SANAA, Yemen (AP) — Two prisoners held at a U.S. military prison in Afghanistan were handed over to Yemen on Tuesday, Yemeni security officials said. The officials said the two Yemeni prisoners were transferred to Yemen from Bagram prison, north of Kabul. They didn't elaborate and spoke on condition of anonymity because they were not authorized to speak to the press. Yemen's Hood human rights organization identified the two prisoners as Amin al-Bakri and Fadi al-Maqaleh, who have been detained since 2002 when they were arrested in Pakistan. It called on the government to set them free. U.S. forces are due to hand over control of the Bagram prison to Afghan forces when they pull out of the country in December.

  • Report finds 1,400 children exploited in UK town

    Updated: Tue, Aug 26, 2014

    LONDON (AP) — About 1,400 children were sexually exploited in a northern England town, a report concluded Tuesday in a damning account of "collective failures" by authorities to prevent victims as young as 11 from being beaten, raped and trafficked over a 16-year period. Report author Alexis Jay cited appalling acts of violence between 1997 and 2013 in Rotherham, a town of some 250,000. The independent report came after a series of convictions of sexual predators in the region and ground-breaking reports in the Times of London. Reading descriptions of the abuse make it hard to imagine that nothing was done for so long.

  • Possible airstrikes in Syria raise more questions

    Updated: Tue, Aug 26, 2014

    WASHINGTON (AP) — The intelligence gathered by U.S. military surveillance flights over Syria could support a broad bombing campaign against the Islamic State militant group, but current and former U.S. officials differ on whether air power would significantly degrade what some have called a "terrorist army." Further complicating the plans, any military action against Islamic State militants in Syria would also have the effect of putting the U.S. on the same side as Syrian President Bashar Assad, whose ouster the Obama administration has sought for years. The Islamic State group is headquartered in the Syrian city of Raqqah and has been fighting the Assad government, though it is also at war with moderate rebels who have rec

  • Gaza truce open-ended, but puts off tough issues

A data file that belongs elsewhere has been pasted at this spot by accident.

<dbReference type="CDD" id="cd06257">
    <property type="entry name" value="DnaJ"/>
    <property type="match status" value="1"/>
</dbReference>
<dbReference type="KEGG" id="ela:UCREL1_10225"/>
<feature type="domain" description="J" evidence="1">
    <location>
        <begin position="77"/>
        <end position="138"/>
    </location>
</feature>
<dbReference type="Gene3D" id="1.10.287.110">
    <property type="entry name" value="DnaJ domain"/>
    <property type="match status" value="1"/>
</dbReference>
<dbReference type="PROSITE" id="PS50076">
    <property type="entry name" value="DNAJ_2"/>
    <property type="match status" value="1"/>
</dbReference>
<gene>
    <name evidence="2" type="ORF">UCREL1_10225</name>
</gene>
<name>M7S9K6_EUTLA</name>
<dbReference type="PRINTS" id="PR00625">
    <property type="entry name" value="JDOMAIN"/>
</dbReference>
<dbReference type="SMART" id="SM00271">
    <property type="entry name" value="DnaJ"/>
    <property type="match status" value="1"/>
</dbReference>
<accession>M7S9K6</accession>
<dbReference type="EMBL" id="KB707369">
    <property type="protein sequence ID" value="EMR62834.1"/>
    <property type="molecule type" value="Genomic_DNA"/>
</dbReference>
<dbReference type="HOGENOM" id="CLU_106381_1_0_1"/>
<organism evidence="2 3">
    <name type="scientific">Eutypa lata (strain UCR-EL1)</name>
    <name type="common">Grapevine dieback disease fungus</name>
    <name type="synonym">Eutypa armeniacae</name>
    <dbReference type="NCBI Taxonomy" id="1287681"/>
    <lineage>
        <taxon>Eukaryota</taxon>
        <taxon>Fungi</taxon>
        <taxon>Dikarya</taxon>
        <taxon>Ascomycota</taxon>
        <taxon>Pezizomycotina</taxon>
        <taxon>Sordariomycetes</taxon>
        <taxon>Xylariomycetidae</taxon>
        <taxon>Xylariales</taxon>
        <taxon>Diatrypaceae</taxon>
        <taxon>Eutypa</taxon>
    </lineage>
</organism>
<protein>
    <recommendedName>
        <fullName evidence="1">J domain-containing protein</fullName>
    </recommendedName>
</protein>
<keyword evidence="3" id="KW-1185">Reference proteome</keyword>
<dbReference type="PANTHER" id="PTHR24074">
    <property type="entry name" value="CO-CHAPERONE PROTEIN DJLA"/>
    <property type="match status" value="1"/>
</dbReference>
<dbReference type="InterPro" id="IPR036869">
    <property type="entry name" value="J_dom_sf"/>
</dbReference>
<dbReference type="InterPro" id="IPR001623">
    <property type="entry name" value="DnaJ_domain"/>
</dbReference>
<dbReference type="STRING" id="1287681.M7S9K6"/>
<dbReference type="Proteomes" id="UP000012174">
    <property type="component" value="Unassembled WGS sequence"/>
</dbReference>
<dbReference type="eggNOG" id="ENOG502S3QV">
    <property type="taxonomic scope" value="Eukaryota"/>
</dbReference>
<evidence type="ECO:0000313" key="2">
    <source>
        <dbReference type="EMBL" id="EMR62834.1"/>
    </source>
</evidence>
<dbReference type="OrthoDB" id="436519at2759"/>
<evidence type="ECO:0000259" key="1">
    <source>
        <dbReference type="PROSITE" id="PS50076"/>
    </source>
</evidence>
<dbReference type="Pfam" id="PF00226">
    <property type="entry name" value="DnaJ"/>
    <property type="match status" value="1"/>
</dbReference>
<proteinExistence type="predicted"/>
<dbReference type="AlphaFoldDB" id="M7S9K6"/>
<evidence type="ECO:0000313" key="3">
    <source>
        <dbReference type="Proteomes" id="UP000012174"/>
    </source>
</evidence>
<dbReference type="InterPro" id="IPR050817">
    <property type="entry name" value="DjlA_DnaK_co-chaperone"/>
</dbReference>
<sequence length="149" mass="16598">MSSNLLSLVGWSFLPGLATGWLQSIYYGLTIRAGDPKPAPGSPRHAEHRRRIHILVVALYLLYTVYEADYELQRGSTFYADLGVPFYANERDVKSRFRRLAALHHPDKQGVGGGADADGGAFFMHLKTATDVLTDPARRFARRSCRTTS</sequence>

Updated: Tue, Aug 26, 2014

    GAZA CITY, Gaza Strip (AP) — Israel and Gaza's ruling Hamas agreed Tuesday to an open-ended cease-fire after seven weeks of fighting — an uneasy deal that halts the deadliest war the sides have fought in years, with more than 2,200 killed, but puts off the most difficult issues. In the end, both sides settled for an ambiguous interim agreement in exchange for a period of calm. Hamas, though badly battered, remains in control of Gaza with part of its military arsenal intact. Israel and Egypt will continue to control access to blockaded Gaza, despite Hamas' long-running demand that the border closures imposed in 2007 be lifted.

  • Afghan candidate threatens boycott of vote audit

    Updated: Tue, Aug 26, 2014

    KABUL, Afghanistan (AP) — One of the two men vying to become Afghanistan's next president is threatening to boycott a ballot audit from the country's disputed presidential runoff, his adviser said Tuesday, a development that could further disrupt the already troubled process. The complicated, U.N.-supervised audit of the 8 million votes from the June presidential runoff was brokered by the U.S. in July as a way to end the fractious debate over who won the election. The process followed allegations of vote fraud on both sides and is meant to decide whether Abdullah Abdullah, a former foreign minister, or former Finance Minister Ashraf Ghani Ahmadzai will replace President Hamid Karzai.

  • Iran, Saudi diplomats hold rare talks

    Updated: Tue, Aug 26, 2014

    RIYADH, Saudi Arabia (AP) — Saudi Arabia's state news agency says the kingdom's foreign minister has met with an Iranian deputy foreign minister in the highest-level bilateral talks between the two Mideast powers since moderate Iranian President Hassan Rouhani's election last year. Relations between Sunni-ruled Saudi Arabia and Shiite powerhouse Iran are tense. Tuesday's meeting provided an opportunity for the two oil-rich nations to begin to thaw those ties. The Saudi Press Agency said Foreign Minister Prince Saud al-Faisal and the Iranian deputy foreign minister, Amir Abdollahian, discussed "a number of regional and international issues of common interest.

  • UN helicopter shot down in South Sudan

    Updated: Tue, Aug 26, 2014

    NAIROBI, Kenya (AP) — A rebel commander who warned the U.N. not to fly over his territory shot down a U.N. helicopter Tuesday in rural South Sudan, charged a spokesman for a state governor. The U.N. confirmed that three people died and one survived — all Russian citizens — when one of its helicopters crashed. The U.N. said it is investigating the cause. The U.N. mission said that an Mi-8 cargo helicopter crashed near Bentiu, a hotly contested area between the government and rebel fighters. South Sudanese rebel commander Peter Gadet had warned the U.N. last week not to fly over his territory, said the spokesman for the governor of Northern Bahr el-Ghazal state, Akol Ayom Wek. Gadet's forces shot down the helicopter